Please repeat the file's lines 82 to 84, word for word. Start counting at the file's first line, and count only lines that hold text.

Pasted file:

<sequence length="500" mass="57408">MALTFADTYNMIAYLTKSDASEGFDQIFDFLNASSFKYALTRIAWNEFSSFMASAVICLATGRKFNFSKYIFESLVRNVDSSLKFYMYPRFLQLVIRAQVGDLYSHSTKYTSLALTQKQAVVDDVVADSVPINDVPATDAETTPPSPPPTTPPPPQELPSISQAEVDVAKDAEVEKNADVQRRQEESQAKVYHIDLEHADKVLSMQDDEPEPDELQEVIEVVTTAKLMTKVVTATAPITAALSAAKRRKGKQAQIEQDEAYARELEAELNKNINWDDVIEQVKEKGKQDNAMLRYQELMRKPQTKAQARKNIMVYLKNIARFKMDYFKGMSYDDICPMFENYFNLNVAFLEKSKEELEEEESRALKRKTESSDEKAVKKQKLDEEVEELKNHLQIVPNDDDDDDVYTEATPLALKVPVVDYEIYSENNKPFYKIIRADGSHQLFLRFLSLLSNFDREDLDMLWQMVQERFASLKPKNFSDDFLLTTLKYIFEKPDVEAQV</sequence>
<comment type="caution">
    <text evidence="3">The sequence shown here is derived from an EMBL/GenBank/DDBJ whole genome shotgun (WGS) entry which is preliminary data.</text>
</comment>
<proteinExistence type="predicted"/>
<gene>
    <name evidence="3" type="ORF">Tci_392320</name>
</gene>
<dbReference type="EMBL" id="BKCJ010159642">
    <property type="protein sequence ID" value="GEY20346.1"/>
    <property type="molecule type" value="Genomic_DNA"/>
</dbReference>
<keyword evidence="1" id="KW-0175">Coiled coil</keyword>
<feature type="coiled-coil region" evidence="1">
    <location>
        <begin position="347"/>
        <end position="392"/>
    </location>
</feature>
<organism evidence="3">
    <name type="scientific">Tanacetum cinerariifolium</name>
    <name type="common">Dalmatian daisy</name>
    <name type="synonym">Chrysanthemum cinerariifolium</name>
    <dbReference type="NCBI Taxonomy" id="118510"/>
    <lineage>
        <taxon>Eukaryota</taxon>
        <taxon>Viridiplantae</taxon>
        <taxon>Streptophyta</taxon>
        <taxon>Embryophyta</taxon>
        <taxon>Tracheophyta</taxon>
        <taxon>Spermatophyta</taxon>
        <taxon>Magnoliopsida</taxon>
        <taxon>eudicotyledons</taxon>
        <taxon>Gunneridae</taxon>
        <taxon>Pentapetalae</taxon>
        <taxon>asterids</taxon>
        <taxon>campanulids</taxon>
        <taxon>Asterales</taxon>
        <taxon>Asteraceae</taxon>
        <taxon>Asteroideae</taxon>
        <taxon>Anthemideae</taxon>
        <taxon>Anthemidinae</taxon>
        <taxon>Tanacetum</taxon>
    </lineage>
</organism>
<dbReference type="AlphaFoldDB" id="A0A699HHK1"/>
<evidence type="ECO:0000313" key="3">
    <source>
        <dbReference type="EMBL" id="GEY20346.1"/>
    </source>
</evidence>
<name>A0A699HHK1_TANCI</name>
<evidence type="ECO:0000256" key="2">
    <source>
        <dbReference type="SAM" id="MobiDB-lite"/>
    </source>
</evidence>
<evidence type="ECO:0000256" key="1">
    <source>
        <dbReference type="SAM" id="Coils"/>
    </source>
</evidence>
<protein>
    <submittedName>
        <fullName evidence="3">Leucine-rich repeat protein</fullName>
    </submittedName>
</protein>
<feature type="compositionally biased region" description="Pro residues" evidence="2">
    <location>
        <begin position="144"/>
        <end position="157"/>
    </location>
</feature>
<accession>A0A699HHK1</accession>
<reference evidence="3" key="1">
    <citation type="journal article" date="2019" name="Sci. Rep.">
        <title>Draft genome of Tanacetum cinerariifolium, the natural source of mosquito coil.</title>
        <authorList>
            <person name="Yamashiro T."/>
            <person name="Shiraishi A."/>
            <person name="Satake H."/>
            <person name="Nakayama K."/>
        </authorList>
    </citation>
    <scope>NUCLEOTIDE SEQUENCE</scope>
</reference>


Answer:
            <person name="Nakayama K."/>
        </authorList>
    </citation>